As the superfit daredevil host of the Discovery Channel's hit show 'Man vs. Wild,' Bear Grylls has run Class V rapids in the lower Zambezi (without a raft); plunged naked beneath the ice of a frozen lake in Siberia; twisted and shimmied out of quicksand in Utah; evaded alligators on a slog through the Everglades; and, most famously, eaten a vast array of utterly repulsive vermin he has dug out of rotting trees, caught slithering underfoot, or squeezed from animal scat. Yet if there's one thing that distinguishes 'Man vs. Wild' from the burgeoning field of shows featuring manly and slightly deranged prime-time adventurers, it's that even when he is throttled by the most difficult terrain or choking down rhino beetle larvae, Grylls appears, against all reason, to be having a blast. The 34-year-old exudes so much enthusiasm, in fact, that it's easy to discount the very real danger he puts himself in, or to forget that he earned his bona fides as an adventurer long before becoming a TV personality.
Taught to climb and sail at an early age by his father, Grylls earned a black belt in karate as a teenager (he now favors yoga and ninjitsu), then joined the British Special Air Service right out of Eton College, the elite British prep school. In 1996, he came "within a whisker," as his surgeon put it, of being paralyzed for life when his parachute failed him on a training exercise in Africa. During an agonizing 18-month recovery, he vowed that if he walked again – an open question at first – he'd climb Mount Everest. Two years later, at 23, he became the youngest Englishman (at the time) to reach the Earth's highest point. He has since flown a motorized parasail as high as Everest's summit, crossed the North Atlantic by rigid inflatable boat, and completed the notoriously brutal French legionnaires desert course for one of his first significant TV documentaries in the U.K..
On the strength of that show, Discovery approached him with the concept of dropping him into a wilderness survival situation and filming him as he effects a self-rescue. "I said no three times," Grylls recalls. "I really didn't want to have any part of being slick and smiley. But Discovery assured me they wanted it rough, raw, a mess. We'd show what didn't work as well as what did. Finally my wife said, 'Do one, so you know what you're saying no to.' "
The 2006 pilot, set in the Rockies, did surprisingly well in the ratings. Thirty-nine episodes later, the program now reaches a million viewers in the United States, and Grylls has signed on for a fourth season: 13 more episodes, set all around the world. It seems the reluctant host has found his calling. "I love the wild. I love all the stuff we do," Grylls says. "It's like letting a chef loose in the kitchen. There might be a bit of a mess afterward, but basically he's going to get on and cook something good."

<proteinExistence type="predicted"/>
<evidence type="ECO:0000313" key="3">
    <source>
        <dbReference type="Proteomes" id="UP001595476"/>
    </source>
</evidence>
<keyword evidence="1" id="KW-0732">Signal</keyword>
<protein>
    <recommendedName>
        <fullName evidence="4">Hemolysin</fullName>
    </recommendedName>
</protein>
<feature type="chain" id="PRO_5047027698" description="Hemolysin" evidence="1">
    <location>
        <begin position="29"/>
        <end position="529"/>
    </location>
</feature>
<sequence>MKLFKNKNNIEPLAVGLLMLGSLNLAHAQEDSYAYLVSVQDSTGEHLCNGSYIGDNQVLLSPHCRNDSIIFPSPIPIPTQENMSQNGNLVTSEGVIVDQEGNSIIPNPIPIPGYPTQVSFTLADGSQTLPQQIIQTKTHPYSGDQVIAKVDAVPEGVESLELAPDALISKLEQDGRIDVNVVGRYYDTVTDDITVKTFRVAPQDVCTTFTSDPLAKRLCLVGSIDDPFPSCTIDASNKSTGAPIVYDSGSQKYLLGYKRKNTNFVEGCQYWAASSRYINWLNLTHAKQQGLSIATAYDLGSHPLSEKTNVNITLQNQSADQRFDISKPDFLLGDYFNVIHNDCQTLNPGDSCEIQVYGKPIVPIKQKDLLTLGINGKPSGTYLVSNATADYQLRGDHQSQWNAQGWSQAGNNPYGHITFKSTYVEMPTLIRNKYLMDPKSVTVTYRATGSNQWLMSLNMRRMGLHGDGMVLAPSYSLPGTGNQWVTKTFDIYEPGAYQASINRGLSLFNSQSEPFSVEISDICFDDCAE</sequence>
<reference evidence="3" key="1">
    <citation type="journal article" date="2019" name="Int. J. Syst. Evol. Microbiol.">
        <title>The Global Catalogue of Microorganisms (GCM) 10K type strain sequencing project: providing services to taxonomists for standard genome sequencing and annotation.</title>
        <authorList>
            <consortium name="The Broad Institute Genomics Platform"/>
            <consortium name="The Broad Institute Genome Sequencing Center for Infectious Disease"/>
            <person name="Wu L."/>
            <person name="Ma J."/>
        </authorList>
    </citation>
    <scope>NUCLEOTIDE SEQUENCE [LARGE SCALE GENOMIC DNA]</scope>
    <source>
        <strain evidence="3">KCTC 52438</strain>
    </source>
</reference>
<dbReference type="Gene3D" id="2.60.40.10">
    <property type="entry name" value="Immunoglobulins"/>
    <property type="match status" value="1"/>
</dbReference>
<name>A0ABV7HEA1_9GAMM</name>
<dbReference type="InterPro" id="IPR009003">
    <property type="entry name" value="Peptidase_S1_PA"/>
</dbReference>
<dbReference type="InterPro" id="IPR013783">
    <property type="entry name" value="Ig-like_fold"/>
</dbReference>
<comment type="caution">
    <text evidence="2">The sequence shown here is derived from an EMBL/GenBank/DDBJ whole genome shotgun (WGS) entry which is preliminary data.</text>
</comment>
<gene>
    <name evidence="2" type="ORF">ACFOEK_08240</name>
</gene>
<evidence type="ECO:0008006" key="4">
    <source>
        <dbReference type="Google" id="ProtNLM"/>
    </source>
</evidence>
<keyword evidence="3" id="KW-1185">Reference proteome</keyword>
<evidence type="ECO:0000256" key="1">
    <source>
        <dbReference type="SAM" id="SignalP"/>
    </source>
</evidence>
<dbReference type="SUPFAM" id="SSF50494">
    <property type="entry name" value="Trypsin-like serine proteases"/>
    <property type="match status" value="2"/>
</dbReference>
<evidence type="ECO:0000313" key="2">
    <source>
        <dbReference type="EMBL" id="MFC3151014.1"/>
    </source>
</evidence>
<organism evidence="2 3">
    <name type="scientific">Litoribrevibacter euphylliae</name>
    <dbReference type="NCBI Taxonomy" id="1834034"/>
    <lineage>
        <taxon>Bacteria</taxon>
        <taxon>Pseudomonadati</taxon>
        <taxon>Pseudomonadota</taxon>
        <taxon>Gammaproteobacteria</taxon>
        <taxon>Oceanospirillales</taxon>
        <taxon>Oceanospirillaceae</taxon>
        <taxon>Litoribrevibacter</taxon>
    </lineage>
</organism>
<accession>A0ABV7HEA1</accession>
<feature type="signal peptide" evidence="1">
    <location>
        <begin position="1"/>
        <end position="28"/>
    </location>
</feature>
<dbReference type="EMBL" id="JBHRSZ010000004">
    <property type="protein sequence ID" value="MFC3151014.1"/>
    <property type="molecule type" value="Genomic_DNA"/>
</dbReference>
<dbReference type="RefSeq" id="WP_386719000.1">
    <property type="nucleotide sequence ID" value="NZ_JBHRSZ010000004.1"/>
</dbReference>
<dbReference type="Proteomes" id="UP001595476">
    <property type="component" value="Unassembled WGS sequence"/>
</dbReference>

The episodes take about a week to shoot, and prior to each, the crew does a week of reconnaissance, then Grylls himself does a fly-over of the terrain and undergoes two days of intensive briefings before parachuting in. He's tailed in the bush by a cameraman and sound engineer. Some encounters are staged: If they've gone several days without, say, a hoped-for cobra, a member of the crew might place one in Grylls's path so he can deal with it. Still, when it comes to the physical stunts, Grylls says, "If you see it, I've done it."
If he seems a bit insistent about the authenticity, it's no wonder: The series nearly derailed because of some tabloid-fodder faux pas. Among other things, Grylls was busted for staying at a comfy mountain inn when viewers thought he was roughing it, having a raft built by an unseen consultant, and trying to mount a "wild" mustang trucked in from a local riding stable – disclosures that led the Discovery Channel to add disclaimers to the show. Some critics point out, correctly, that Grylls departs from textbook survival tactics that encourage those lost in the wild to stay put; Grylls keeps moving, in part because it makes for better TV. Others question his choice of stunts, many of which would get a less alpha castaway killed.
But all this clouds an important point: What's truly remarkable about Grylls isn't his "bushcraft," but the way he has used the series as a vehicle to take all these amazing trips. He has improvised an insanely great life for himself.
"When I hear people say he's a fake, I just see red," says Lara Fawcett, Grylls's protective older sister, who gave him the name Bear (as in Teddy) as an infant because she hated the one his parents gave him (Edward). "He is exactly the guy in life that he is on the show. He's a bit of a nutter. An eccentric. It's funny, but I can't even imagine him having a job, and yet we always knew he'd be successful. He was really very naughty as a little guy, and our mum always said he was going to be 'Hitler the second' or prime minister, but he was never going to do the expected. He works it all out in life the way he works it out on the show."
And so it is in that spirit that we offer, in his own words, the Bear Grylls Survival Manual…to Life.How to Survive…a life-threatening injury
A few of us were in Antarctica right before Christmas – just for ourselves, no cameras around – and we were kite-skiing, and we were flying, doing about 50 kilometers an hour. It was really blowing a proper hoolie. I'd just put a helmet on, more to keep my hat and goggles on, and about 10 minutes later I was in the front, and a massive gust came along and just ripped me out of the skis, and I flew through the air and smashed down really hard on this blue ice. I landed with my head and my shoulders and shattered the helmet completely. If I hadn't had that on, my head would have been proper jam. And I broke my shoulder. My first thought was, Bloody hell.
You never want to be injured, but I find it helps you to be focused. Now I've got this one goal, which is to get my shoulder better. I'm doing something for it, training, every day. I've learned that great things come from difficult times, and if I'm limited in some respect, how am I going to make use of the time?
Right before we left on the trip, I finished my last book, and I started it with this quote: "Life should not be a journey to the grave with the intention of arriving safely in an attractive and well-preserved body, but rather to skid in sideways, covered in scars, body thoroughly used up, totally worn out, and screaming, 'Yahoo, what a ride!' " That was a bit prophetic, wasn't it? You take the rough with the smooth.
How to Survive…success